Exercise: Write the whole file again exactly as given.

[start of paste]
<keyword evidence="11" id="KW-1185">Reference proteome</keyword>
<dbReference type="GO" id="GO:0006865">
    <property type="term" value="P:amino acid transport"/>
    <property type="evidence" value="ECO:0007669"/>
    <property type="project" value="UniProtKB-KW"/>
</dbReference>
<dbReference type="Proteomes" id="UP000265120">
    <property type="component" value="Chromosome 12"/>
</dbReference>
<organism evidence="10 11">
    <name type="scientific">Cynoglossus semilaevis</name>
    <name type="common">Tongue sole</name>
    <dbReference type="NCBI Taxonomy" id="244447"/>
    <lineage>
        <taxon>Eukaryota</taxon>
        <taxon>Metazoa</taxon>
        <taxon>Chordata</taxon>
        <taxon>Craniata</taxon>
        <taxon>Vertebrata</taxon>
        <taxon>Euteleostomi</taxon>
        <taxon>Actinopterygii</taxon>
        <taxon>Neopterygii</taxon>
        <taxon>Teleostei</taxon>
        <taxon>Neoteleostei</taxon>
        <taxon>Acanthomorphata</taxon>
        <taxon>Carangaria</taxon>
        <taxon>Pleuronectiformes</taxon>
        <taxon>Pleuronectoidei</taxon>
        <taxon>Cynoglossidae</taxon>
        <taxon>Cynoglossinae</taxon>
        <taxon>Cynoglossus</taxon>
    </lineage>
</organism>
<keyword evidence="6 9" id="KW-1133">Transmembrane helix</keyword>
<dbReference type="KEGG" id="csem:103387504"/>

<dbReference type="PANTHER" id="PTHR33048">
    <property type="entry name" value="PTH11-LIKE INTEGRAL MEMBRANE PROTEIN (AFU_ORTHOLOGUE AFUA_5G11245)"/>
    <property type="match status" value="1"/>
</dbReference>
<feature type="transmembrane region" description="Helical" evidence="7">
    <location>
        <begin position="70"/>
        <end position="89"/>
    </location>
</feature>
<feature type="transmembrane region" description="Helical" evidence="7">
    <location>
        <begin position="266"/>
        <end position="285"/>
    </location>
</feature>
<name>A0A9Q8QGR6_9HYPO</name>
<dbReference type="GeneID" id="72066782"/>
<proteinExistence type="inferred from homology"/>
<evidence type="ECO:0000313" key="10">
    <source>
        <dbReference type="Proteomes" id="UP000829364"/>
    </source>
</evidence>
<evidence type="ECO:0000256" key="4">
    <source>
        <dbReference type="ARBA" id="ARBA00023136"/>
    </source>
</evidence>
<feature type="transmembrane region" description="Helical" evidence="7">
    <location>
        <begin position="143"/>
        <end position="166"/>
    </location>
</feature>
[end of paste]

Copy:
<keyword evidence="11" id="KW-1185">Reference proteome</keyword>
<dbReference type="GO" id="GO:0006865">
    <property type="term" value="P:amino acid transport"/>
    <property type="evidence" value="ECO:0007669"/>
    <property type="project" value="UniProtKB-KW"/>
</dbReference>
<dbReference type="Proteomes" id="UP000265120">
    <property type="component" value="Chromosome 12"/>
</dbReference>
<organism evidence="10 11">
    <name type="scientific">Cynoglossus semilaevis</name>
    <name type="common">Tongue sole</name>
    <dbReference type="NCBI Taxonomy" id="244447"/>
    <lineage>
        <taxon>Eukaryota</taxon>
        <taxon>Metazoa</taxon>
        <taxon>Chordata</taxon>
        <taxon>Craniata</taxon>
        <taxon>Vertebrata</taxon>
        <taxon>Euteleostomi</taxon>
        <taxon>Actinopterygii</taxon>
        <taxon>Neopterygii</taxon>
        <taxon>Teleostei</taxon>
        <taxon>Neoteleostei</taxon>
        <taxon>Acanthomorphata</taxon>
        <taxon>Carangaria</taxon>
        <taxon>Pleuronectiformes</taxon>
        <taxon>Pleuronectoidei</taxon>
        <taxon>Cynoglossidae</taxon>
        <taxon>Cynoglossinae</taxon>
        <taxon>Cynoglossus</taxon>
    </lineage>
</organism>
<keyword evidence="6 9" id="KW-1133">Transmembrane helix</keyword>
<dbReference type="KEGG" id="csem:103387504"/>

<dbReference type="PANTHER" id="PTHR33048">
    <property type="entry name" value="PTH11-LIKE INTEGRAL MEMBRANE PROTEIN (AFU_ORTHOLOGUE AFUA_5G11245)"/>
    <property type="match status" value="1"/>
</dbReference>
<feature type="transmembrane region" description="Helical" evidence="7">
    <location>
        <begin position="70"/>
        <end position="89"/>
    </location>
</feature>
<feature type="transmembrane region" description="Helical" evidence="7">
    <location>
        <begin position="266"/>
        <end position="285"/>
    </location>
</feature>
<name>A0A9Q8QGR6_9HYPO</name>
<dbReference type="GeneID" id="72066782"/>
<proteinExistence type="inferred from homology"/>
<evidence type="ECO:0000313" key="10">
    <source>
        <dbReference type="Proteomes" id="UP000829364"/>
    </source>
</evidence>
<evidence type="ECO:0000256" key="4">
    <source>
        <dbReference type="ARBA" id="ARBA00023136"/>
    </source>
</evidence>
<feature type="transmembrane region" description="Helical" evidence="7">
    <location>
        <begin position="143"/>
        <end position="166"/>
    </location>
</feature>